Tire Wear Indicator Bars | Best Car Blogs


What is a reasonable life expectancy for tires on a 2008 Nissan sentra/size P205/55r16

Your tires contain wear indicators built into the tread. Look for a bar molded into the bottom of the tread void, in the circumferential grooves. These bars are raised to 2/32nds of an inch. When your tread blocks wear to become level with these bars, they are completely worn out and need replacing. Coin Tread Depth Test: Quarter Test

Your tires may also have built-in tread wear indicators. They're little raised bars—usually six on each tire—along your tires grooves that mark the minimum permitted tread depth. If these indicators are worn, replace your tires right away. With a tire tread depth gauge. Tire tread depth gauges are a fast and easy way for you to know for

They can also appear in the sidewall. Fortunately, it's easy to do a visual check of sidewall problems. Look for tracks or cuts in the sidewall -- grooves that are distinct enough to be visible to the naked eye. This could be a sign that your tire is developing a leak (or worse, that it's nearly ready to blow out).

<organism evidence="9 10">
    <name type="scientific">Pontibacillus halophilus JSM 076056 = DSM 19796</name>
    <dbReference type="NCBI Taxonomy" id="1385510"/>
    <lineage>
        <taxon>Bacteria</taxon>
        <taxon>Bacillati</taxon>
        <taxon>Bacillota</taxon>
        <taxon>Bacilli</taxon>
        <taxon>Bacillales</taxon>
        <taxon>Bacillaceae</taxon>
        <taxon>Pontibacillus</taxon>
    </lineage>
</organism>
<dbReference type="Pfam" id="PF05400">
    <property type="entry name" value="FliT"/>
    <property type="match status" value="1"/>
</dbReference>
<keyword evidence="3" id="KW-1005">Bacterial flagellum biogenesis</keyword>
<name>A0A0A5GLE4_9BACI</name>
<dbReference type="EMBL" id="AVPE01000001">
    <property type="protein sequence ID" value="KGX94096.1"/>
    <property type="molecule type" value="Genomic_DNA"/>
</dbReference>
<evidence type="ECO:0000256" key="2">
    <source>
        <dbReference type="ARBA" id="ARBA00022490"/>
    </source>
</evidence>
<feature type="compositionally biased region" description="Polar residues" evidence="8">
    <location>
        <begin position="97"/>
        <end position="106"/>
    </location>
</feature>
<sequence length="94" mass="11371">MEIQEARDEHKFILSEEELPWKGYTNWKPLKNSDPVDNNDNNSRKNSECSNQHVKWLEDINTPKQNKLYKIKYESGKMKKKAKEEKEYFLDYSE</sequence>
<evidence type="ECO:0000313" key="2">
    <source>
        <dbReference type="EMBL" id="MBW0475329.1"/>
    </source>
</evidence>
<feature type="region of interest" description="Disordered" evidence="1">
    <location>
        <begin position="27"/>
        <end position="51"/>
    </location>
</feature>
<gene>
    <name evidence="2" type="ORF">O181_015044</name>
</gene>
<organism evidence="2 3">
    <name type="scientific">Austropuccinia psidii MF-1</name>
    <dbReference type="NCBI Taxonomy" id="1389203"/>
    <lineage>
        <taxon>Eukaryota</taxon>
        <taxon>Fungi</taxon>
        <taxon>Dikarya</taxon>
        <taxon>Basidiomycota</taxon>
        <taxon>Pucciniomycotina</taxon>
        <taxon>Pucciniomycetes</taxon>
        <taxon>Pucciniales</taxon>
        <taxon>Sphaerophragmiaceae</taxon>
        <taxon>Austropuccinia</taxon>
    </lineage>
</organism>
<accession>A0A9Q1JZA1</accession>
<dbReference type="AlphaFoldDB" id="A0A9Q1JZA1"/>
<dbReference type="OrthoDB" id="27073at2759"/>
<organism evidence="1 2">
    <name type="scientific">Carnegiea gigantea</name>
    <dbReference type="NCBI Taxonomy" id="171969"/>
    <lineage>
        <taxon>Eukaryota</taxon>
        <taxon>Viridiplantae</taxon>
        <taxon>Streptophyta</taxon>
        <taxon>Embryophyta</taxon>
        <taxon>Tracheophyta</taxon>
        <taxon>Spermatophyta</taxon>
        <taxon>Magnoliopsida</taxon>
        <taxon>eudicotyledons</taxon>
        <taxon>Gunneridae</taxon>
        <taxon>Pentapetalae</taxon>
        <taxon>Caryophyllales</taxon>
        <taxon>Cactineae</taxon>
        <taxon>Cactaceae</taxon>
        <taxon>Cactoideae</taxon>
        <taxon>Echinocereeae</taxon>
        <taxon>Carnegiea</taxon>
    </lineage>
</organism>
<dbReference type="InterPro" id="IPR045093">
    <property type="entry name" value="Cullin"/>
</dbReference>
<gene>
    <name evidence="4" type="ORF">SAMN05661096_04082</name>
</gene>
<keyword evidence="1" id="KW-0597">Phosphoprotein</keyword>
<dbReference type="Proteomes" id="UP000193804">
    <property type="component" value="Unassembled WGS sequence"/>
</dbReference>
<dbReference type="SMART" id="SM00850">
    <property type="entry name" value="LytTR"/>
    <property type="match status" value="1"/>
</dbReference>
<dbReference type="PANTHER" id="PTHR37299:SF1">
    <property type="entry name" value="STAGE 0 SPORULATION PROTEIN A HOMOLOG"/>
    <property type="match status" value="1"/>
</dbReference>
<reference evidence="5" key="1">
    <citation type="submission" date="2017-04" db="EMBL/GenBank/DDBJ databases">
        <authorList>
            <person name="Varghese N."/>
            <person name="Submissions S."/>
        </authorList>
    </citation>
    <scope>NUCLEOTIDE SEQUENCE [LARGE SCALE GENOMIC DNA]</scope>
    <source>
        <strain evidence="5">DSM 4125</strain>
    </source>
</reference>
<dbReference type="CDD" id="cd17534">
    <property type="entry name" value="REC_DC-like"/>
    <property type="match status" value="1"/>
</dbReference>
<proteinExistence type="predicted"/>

How To Measure Tire Tread Depth. You can also check the tread wear indicator. You can find the tread wear indicator less than an inch (2/32 of an inch) from the bottom of the tread groove. When the tread wears down to become even with this level, the tire should be replaced.

Using tires that still have enough tread is so important that tires are required to have tire wear bars-also called tire wear indicators or just wear bars-to make it easy for you to know if your tires need to be replaced just by looking at the tread. How Wear Bars Act as a Tread Wear Indicator. Tread depth is measured in 32nds of an inch.

Using tires that still have enough tread is so important that tires are required to have tire wear bars-also called tire wear indicators or just wear bars-to make it easy for you to know if your tires need to be replaced just by looking at the tread. How Wear Bars Act as a Tread Wear Indicator. Tread depth is measured in 32nds of an inch.